Published September 9th, 2020 at 1:43 PM3 minute read
Wake up. Log on. Boot up Zoom. Check email. Google some data. Scan Twitter. More Zoom meetings. Facetime a co-worker. Log off. Activate Netflix. Binge your favorite show.
Sound familiar? It’s everyday life for millions of people working from home during the COVID-19 pandemic.
Life as we now know it has gone online. According to The Atlantic, one of the country’s largest internet providers, AT&T, saw traffic on its network increase 20% during the first month of the pandemic shutdown. With all of that extra use, many were worried that America’s network infrastructure would not be able to handle the increase in traffic.
No worries, at least so far. A new study by WhistleOut found that internet speeds have largely increased across the nation since March — and that speeds in these parts have increased more than most places.
Kansas and Missouri are two of the top five states in the country in internet speed increases. Kansas has seen speeds increase by 36%, and Missouri experienced a 31% increase. Wyoming was the number one state in the country, experiencing a 52% increase in internet speeds.
To be sure, rural America is hardly an internet paradise.
Missouri and Kansas have long struggled with broadband access. In Missouri nearly 300,000 households are without access to reliable broadband internet. Kansas has a similar problem, with large portions of the state’s rural population going under-served.
Broadband infrastructure projects can vary in cost depending on the size and density of the area they are serving, but prices range from expensive to more expensive.
Both Missouri and Kansas have received $50 million in CARES Act funds to assist communities with their broadband needs.
“It definitely would not be fair to say that’s going to solve our problems,” Stanley Adams, director of broadband initiatives for the Kansas Chamber of Commerce said. “Because it turns out that’s not a lot of money.”
Missouri has faced a similar problem. Tim Arbeiter, Missouri director of broadband development, said that the first round of the CARES Act money will award $3 million to 16 projects that will connect approximately 2,000 households.
“That doesn’t sound like a lot, but it is a lot for those 2,000 households that are desperately needing that connection,” Arbeiter said.
As our lives become increasingly dependent on access to the internet, getting download speeds of at least 25 megabits per second to people is becoming immensely important.
But if these two states are struggling so much with getting people that access, how are internet speeds going up?
“This is a credit to the service provider community. When the pandemic hit, they weren’t asleep at the switch either,” Adams said. “They realized that there was going to be a significant shift in demand at home.”
Adams said that providers have been upgrading speeds to homes voluntarily. Service providers opened up their networks to push faster speeds, due to the increased activity from home. Essentially they were upgrading customers’ access in the middle of the pandemic. According to the WhistleOut study, some internet providers such as Cox have increased speeds in their plans to help during the pandemic.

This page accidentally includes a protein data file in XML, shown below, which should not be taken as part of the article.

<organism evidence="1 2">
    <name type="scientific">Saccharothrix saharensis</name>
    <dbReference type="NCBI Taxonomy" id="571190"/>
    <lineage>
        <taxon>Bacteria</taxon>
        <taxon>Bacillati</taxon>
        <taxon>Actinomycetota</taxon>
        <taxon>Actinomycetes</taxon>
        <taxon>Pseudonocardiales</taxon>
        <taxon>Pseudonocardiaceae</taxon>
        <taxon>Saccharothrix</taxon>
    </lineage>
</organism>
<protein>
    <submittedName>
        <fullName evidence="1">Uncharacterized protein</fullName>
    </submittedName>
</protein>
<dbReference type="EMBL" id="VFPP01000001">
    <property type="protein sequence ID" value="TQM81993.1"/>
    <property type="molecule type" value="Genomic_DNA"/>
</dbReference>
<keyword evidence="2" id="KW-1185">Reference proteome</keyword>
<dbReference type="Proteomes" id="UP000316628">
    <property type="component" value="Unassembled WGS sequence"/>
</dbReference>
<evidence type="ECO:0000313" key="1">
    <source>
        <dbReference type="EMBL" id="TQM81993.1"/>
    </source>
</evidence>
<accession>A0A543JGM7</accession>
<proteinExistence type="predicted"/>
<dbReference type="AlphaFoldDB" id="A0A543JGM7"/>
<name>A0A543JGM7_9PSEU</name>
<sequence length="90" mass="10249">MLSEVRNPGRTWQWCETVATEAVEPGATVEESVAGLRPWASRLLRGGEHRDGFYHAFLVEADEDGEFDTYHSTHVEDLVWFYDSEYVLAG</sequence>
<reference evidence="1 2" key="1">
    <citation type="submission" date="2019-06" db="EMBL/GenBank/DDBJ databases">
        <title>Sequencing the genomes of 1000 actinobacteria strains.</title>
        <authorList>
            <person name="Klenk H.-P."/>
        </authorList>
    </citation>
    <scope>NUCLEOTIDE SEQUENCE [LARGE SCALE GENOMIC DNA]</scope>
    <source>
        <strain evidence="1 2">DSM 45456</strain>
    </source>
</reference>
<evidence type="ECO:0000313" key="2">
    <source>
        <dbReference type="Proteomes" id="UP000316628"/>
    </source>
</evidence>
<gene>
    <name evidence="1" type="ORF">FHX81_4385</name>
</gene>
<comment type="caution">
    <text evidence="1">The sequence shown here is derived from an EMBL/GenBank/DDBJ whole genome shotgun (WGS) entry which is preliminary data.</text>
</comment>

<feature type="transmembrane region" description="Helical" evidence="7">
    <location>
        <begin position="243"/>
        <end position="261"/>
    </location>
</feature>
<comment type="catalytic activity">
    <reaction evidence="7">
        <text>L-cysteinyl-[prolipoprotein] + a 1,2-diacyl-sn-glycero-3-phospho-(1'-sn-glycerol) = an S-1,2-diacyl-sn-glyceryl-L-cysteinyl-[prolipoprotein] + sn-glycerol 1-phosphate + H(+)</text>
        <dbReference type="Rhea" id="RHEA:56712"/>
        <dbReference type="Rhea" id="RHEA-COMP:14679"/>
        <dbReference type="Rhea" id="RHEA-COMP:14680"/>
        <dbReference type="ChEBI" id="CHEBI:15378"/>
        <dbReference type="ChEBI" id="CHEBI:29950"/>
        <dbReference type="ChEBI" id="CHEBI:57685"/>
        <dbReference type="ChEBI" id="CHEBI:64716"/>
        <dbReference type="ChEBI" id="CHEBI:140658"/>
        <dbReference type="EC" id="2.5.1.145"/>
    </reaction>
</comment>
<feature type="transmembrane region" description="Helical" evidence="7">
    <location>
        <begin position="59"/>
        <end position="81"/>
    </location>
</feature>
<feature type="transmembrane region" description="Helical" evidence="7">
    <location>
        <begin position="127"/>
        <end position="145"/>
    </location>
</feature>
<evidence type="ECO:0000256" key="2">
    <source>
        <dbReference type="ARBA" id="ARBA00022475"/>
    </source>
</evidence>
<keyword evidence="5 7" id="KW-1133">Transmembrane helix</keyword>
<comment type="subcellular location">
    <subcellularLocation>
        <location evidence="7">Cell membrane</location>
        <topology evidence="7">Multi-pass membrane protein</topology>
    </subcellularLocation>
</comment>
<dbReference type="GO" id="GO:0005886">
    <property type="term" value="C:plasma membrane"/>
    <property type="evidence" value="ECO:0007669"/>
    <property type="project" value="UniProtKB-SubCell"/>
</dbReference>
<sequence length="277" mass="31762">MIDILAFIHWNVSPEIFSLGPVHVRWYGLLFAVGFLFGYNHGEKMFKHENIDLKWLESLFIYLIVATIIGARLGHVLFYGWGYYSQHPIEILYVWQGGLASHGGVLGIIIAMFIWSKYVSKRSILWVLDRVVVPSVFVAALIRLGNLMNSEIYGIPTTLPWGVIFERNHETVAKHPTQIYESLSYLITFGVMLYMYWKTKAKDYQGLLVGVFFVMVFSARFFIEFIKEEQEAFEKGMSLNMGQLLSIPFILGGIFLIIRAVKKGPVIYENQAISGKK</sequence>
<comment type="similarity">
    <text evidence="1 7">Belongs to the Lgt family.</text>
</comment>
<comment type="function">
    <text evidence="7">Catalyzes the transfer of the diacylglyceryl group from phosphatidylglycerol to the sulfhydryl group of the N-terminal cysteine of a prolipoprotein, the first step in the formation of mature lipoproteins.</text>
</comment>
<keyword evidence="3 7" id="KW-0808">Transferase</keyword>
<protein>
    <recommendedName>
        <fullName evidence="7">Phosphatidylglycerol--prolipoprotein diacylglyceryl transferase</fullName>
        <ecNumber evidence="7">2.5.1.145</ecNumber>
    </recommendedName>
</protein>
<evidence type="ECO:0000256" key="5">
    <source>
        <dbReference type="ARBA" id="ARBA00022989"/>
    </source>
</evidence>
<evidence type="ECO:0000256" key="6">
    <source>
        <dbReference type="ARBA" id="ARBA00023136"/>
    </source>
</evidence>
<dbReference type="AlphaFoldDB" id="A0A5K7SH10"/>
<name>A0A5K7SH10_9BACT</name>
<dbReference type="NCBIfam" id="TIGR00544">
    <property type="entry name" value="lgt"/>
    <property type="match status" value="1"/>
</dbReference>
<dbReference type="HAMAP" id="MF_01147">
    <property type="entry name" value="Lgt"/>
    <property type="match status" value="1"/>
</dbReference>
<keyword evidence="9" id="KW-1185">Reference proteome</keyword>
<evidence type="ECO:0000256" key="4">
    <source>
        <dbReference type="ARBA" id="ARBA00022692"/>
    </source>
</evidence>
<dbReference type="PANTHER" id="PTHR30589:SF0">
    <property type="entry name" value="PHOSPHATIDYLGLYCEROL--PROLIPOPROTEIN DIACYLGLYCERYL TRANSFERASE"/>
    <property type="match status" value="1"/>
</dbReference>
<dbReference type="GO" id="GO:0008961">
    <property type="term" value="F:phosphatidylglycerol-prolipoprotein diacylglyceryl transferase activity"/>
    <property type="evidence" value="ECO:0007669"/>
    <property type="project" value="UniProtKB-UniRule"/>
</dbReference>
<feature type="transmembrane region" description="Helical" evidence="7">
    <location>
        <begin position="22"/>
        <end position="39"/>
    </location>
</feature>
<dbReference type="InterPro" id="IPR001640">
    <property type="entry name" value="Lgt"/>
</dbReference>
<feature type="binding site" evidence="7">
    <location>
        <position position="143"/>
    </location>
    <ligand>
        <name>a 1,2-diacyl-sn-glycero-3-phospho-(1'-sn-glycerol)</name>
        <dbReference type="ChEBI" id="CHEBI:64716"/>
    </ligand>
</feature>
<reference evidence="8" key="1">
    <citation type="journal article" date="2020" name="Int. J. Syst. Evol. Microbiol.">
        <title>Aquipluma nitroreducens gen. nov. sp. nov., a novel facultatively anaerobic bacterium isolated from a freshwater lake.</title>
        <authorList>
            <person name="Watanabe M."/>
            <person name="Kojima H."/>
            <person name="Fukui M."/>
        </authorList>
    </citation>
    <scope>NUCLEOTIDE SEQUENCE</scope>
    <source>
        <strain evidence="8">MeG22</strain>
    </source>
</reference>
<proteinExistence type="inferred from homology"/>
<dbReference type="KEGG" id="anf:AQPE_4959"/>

AT&T could not comment on the increase of speeds. However, the company has been building out its network in recent years. AT&T specifically has credited the virtualization of their network as a way they’ve adapted to and withstood the increase in traffic. That has been a huge help in keeping the internet afloat during the pandemic.
“You don’t design a network for a pandemic,” said Molly Kocour Boyle, AT&T Kansas president of external affairs. “But it turns out that building your network on software and open hardware specifications can make it ready for just about anything.”
Arbeiter said that another possibility for the increase is users upgrading their internet plan to match the increased usage in their homes. Boyle said that AT&T has seen people increasing their speeds and purchasing faster packages with more bandwidth.
AT&T invested $700 million in its Kansas networks during the 2017-2019 period. The company also committed to offering service to 35,000 rural homes and small businesses through the FCC’s Connect America Fund initiative by the end of 2020. In Missouri the company invested more than $1.9 billion in its wireless and wireline networks from 2017-2019.
Increased internet speeds are of course a good thing. But the fight to get broadband access to everyone in Missouri and Kansas is not over.
“This is a significant issue, and the recent infusion of dollars is a welcomed thing,” Arbeiter said. “But there’s more to be done in this space in order to get just shy of 300,000 households in Missouri high speed access.”
Adams is optimistic about the future of broadband in Kansas, especially with this new round of funding. While it may not solve the problem, it will give the state a better idea of where more funding needs to go in the future.
He also believes that this uptick in internet speed is temporary, and is specifically increased to meet the demands during the pandemic.
Evening hours from 7 p.m. to 9 p.m. are known as “rush hour” for the internet. More than 50 million people are typically streaming or playing video games online at this time. Now that the average internet speed in American households has increased by 10 megabits per second, maybe everyone can experience it with a little less buffering.
Jacob Douglas covers rural affairs for Kansas City PBS in cooperation with Report for America.